For those who love techno, I mean really love techno, this is as close to the Godhead as you're likely to get.
Minus is one of those rarified few labels from whom I will buy anything, sight unseen. Thankfully, they don't put out much. They have earned this allegiance by dint of their singular identification with Richie Hawtin, AKA Plastikman, perhaps the most distinctive techno producer of the last decade. The quality of Hawtin's work is such as to inspire modern cult devotion of a kind seemingly at-odds with the stripped-down, strikingly minimal music itself. Certainly, music like this inspires just as much in the way of contemplative intellectual appreciation as fervid emotional response -- but for those who love techno, I mean really love techno, this is as close to the Godhead as you're likely to get.
Minus was founded by Hawtin in 1998 to replace his earlier label, Plus-8. Plus-8 has specialized in harder, more intense dancefloor techno of the kind that had been popular throughout the mid-'90s. But Hawtin moved away from that kind of music, pioneering a far more minimal and intuitively stark sound than had been previously heard. As such, he was a pioneer for the minimal "microhouse" sound that emerged from Germany in the early years of this decade. Tellingly, Hawtin himself eventually relocated from his native Canada to Germany. His last significant release was 2005's DE9: Transitions a mix album of such monumental intricacy that it left me wondering just where the hell Hawtin could possibly go from there. After you've broken sound down into the smallest components possible, disembodied blips traversing the spectral void, what is left?
EXPANSION / contraction begins with a new track by Hawtin under his Plastikman guise. There has always been an interesting line between Hawtin's work under his own name and as Plastikman: whereas Hawtin's work has been surpassingly cerebral, Plastikman has always carried more of an emotional heft. 1998's Consumed took the notion of minimal house about as deep into introspection as it could go, ultimately arriving at a primal, psychedelic intensity. One of Hawtin's rare missteps came in 2003 when he released Plastikman's follow-up to Consumed, Closer, an album that -- despite some strong tracks -- failed to live-up to the high expectations of its predecessor, while also incorporated some regrettable vocals into the mix. (As a lyricist, Hawtin makes a fantastic DJ.) Anyway, "Risk Assessment" contains no vocals, and for this we should be thankful: what it does contain is deep, slinky minimal house, menacing and playful in equal measure. It's a testament to just how expressive a musician Hawtin is within this blank context that the track comes across as anywhere near as playful, not to mention sexy, as it does.
The playful mood continues throughout the disc. Heartthrob is the nom de plume of Mr. Jesse Siminski, and his "Roundabout" follows up on Hawtin's tone with an acid-influenced jam that recalls early Plastikman while also looking further backwords to Trax Records, via cheekily-stacked handclaps. Dubfire, of Deep Dish -- yeah, that Deep Dish -- shows up with "Emissions", a fun echo-drenched track that also looks back fondly on Mr. Hawtin's catalog (dig that crazy bouncing ball!) while also injecting just a touch of Deep Dish's trademark deep house chug. I must admit that I had to check the liner notes twice before I realized that this was that Dubfire, but I've always liked Deep Dish and I'm glad to see them (at least one of them) unafraid to branch off into new territories.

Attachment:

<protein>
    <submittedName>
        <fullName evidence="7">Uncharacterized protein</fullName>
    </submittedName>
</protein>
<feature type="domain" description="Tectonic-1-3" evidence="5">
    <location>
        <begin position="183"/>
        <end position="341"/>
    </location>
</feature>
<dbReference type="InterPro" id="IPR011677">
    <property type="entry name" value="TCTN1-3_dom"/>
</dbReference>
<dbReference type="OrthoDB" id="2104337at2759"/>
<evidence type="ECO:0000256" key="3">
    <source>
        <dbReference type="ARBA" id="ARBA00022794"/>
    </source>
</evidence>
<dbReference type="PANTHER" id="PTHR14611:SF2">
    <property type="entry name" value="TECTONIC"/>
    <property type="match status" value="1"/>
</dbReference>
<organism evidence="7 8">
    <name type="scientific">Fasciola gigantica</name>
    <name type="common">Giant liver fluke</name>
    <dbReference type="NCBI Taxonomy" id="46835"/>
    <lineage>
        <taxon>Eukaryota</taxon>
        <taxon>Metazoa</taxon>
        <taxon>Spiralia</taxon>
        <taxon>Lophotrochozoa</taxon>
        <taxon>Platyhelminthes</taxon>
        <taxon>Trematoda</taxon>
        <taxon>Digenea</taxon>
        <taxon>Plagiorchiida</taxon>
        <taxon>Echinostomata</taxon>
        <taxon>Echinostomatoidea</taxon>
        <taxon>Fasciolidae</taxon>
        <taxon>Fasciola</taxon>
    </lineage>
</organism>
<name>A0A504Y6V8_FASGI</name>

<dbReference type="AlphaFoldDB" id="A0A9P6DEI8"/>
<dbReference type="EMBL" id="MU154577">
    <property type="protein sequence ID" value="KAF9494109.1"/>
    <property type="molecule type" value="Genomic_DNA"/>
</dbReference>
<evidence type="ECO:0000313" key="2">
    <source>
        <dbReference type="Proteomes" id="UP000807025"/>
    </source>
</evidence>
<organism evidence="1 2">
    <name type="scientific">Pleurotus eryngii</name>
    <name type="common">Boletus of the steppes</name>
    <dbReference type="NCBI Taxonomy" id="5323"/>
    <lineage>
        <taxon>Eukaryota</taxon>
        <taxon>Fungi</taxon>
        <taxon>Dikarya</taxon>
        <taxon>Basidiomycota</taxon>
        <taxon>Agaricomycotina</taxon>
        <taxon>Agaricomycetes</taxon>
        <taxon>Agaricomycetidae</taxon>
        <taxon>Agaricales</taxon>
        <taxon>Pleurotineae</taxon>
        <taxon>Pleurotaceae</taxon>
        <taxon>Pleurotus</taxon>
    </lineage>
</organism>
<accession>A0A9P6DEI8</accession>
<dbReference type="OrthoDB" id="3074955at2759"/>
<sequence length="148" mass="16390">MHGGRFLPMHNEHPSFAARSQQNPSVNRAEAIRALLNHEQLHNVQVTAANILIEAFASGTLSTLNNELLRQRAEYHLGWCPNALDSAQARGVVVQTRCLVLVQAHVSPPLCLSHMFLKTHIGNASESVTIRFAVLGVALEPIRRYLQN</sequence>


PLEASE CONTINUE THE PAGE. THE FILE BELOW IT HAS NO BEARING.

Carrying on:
Gaiser's "Mute" is anything but, presenting one of the album's busier canvases. I have to admit that the track grated on my nerves, however, owing to an unfortunate high-pitched cymbal noise that seemed to be transmitted at exactly the frequency of a headache. I can't really hold my sensitivity against him, however, so I'll move on to the next track without a grudge. Marc Houle's "Porch" is practically a romp by the sedate standards of minimal techno, with ascending and descending synthesizer riffs wobbling over the course of the track with the reckless abandon of a sleepy kitten.
The album's high point, however, comes with Troy Pierce's unfortunately CD-exclusive "Oxytocin". Minimal in sound if not in intention, the track manages to create an epic effect despite its straitened resources. Over the course of ten minutes, discrete melodic riffs are layered one atop each other until the entire thing resembles a menagerie of precisely calculated white-noise. It builds to its eventual climax and then, over the course of the last few minutes, slowly decelerates, slowing all the while each disparate element is allowed to devolve into seemingly chaotic randomness. JPL's "Isolate" comes on afterwards like a breath of fresh air, a refreshingly straight-forward house beat clearing the cobwebs of intellectual rigor from the disembodied wreckage of "Isolate".
It's a nice note on which to go out. EXPANSION / contraction is hardly a definitive statement, but it is a nice retrenchment and restatement of purpose from one of electronic music's most focused intellects. Whether or not this indicates anything in the way of a new direction for Hawtin or his label, it's good to see there actually is a way forward.